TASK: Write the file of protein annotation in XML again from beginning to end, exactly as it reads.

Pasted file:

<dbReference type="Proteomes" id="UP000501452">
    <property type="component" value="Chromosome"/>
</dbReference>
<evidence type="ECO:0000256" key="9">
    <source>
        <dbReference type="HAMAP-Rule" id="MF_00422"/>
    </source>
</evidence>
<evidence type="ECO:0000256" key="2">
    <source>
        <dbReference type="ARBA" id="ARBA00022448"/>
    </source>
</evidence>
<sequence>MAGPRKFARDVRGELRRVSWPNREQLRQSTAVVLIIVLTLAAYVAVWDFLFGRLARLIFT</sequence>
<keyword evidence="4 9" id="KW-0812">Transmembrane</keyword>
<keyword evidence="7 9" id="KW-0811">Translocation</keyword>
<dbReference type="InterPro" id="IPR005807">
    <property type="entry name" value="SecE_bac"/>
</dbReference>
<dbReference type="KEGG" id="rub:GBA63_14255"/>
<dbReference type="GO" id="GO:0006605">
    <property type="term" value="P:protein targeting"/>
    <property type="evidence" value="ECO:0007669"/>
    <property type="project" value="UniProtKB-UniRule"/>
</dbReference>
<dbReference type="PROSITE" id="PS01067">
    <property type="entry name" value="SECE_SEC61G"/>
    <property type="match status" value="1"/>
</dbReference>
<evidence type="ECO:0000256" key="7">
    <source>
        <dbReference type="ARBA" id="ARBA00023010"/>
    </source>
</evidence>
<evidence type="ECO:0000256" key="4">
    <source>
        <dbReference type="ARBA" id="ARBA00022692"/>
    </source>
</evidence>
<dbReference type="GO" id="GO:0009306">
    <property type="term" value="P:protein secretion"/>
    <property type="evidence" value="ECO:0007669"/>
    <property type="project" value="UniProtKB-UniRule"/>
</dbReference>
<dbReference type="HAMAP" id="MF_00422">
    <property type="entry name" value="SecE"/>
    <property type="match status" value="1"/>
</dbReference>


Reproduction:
<dbReference type="Proteomes" id="UP000501452">
    <property type="component" value="Chromosome"/>
</dbReference>
<evidence type="ECO:0000256" key="9">
    <source>
        <dbReference type="HAMAP-Rule" id="MF_00422"/>
    </source>
</evidence>
<evidence type="ECO:0000256" key="2">
    <source>
        <dbReference type="ARBA" id="ARBA00022448"/>
    </source>
</evidence>
<sequence>MAGPRKFARDVRGELRRVSWPNREQLRQSTAVVLIIVLTLAAYVAVWDFLFGRLARLIFT</sequence>
<keyword evidence="4 9" id="KW-0812">Transmembrane</keyword>
<keyword evidence="7 9" id="KW-0811">Translocation</keyword>
<dbReference type="InterPro" id="IPR005807">
    <property type="entry name" value="SecE_bac"/>
</dbReference>
<dbReference type="KEGG" id="rub:GBA63_14255"/>
<dbReference type="GO" id="GO:0006605">
    <property type="term" value="P:protein targeting"/>
    <property type="evidence" value="ECO:0007669"/>
    <property type="project" value="UniProtKB-UniRule"/>
</dbReference>
<dbReference type="PROSITE" id="PS01067">
    <property type="entry name" value="SECE_SEC61G"/>
    <property type="match status" value="1"/>
</dbReference>
<evidence type="ECO:0000256" key="7">
    <source>
        <dbReference type="ARBA" id="ARBA00023010"/>
    </source>
</evidence>
<evidence type="ECO:0000256" key="4">
    <source>
        <dbReference type="ARBA" id="ARBA00022692"/>
    </source>
</evidence>
<dbReference type="GO" id="GO:0009306">
    <property type="term" value="P:protein secretion"/>
    <property type="evidence" value="ECO:0007669"/>
    <property type="project" value="UniProtKB-UniRule"/>
</dbReference>
<dbReference type="HAMAP" id="MF_00422">
    <property type="entry name" value="SecE"/>
    <property type="match status" value="1"/>
</dbReference>